He returned to Europe the following year with a high school friend, Matt Angerer the pseudonymous Stephen Katz. Move to the United Kingdom[ edit ] Bryson speaking in New York, Bryson first visited Britain in  during his tour of Europe  and decided to stay after landing a job working in a psychiatric hospital  —the now-defunct Holloway Sanatorium in Virginia Water , Surrey. He met a nurse there named Cynthia Billen, whom he married in His citizenship ceremony took place in Winchester and he now holds dual citizenship.
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Shelves: memoirs , humorous , audiobooks , columns Have you ever visited a foreign country for a length of time, to the point where you were caught up in a completely different lifestyle and society, and then when you finally returned home, you experienced a form of reverse culture shock?
That is what happened to Bill Bryson when he moved back to the U. This delightful book is a collection of weekly columns he wrote for the Mail on Sunday newspaper from to Bryson has fun talking about American Have you ever visited a foreign country for a length of time, to the point where you were caught up in a completely different lifestyle and society, and then when you finally returned home, you experienced a form of reverse culture shock?
Bryson has fun talking about American food, going shopping, holiday seasons, going to the movies, going to the beach, the U. Even though some of the columns showed their age a bit such as referencing pre-Internet computers and habits or they included statistics from the s when Bryson was trying to make a point, the pieces were still largely relevant and got at the heart of what it was like to live in America. Would you recommend this to fellow readers? Is this one of those times when you would recommend listening to the audiobook instead of reading the print?
Yes, I would. Bryson is a wonderful narrator and I think I enjoyed the book more because I listened to him tell these shorter stories. Why are you reading so many Bill Bryson books? Everyone can calm down. They are a delightful way to pass my daily commute to work. You should try it -- some days a Bryson story makes me laugh so hard that it brings tears to my eyes. Some favorite quotes: "Coming back to your native land after an absence of many years is a surprisingly unsettling business, a little like waking from a long coma.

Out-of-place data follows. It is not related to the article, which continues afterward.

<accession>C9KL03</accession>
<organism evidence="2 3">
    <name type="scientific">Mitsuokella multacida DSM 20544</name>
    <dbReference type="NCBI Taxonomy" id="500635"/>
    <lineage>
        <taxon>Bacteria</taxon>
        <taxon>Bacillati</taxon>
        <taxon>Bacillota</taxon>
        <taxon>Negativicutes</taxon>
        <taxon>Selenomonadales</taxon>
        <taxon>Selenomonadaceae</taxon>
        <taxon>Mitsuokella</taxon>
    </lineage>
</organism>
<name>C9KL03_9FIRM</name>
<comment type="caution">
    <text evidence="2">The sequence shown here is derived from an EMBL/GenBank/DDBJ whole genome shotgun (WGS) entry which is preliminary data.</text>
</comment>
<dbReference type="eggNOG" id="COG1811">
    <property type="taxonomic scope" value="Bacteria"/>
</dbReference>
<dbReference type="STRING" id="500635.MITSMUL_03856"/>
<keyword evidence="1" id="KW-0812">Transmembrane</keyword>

Time, you discover, has wrought changes that leave you feeling mildly foolish and out of touch. You proffer hopelessly inadequate sums when making small purchases.
You puzzle over ATM machines and automated gas pumps and pay phones, and are astounded to discover, by means of a stern grip on your elbow, that gas station road maps are no longer free. I mean, here we were living in a paradise of junk food -- the country that gave the world cheese in a spray can -- and she kept bringing home healthy stuff like fresh broccoli and packets of Swedish crispbread. It was because she was English, of course. I longed for artificial bacon bits, melted cheese in a shade of yellow unknown to nature, and creamy chocolate fillings, sometimes all the in same product.
I wanted food that squirts when you bite into it or plops onto your shirt front in such gross quantities that you have to rise very, very carefully from the table and sort of limbo over to the sink to clean yourself up. Bryson has outlined a big, ambitious program of gardening. She had a career, you see -- she worked for the local newspaper, which meant that she was always flying in the door two minutes before it was time to put dinner on the table.
On top of this, she was a trifle absentminded. Her particular specialty was to cook things while they were still in the packaging. A combination of haste, forgetfulness, and a charming incompetence where household appliances were concerned meant that most of her cooking experiences were punctuated with billows of smoke and occasional small explosions. In our house, as a rule of thumb, you knew it was time to eat when the firemen departed.
Notes From a Big Country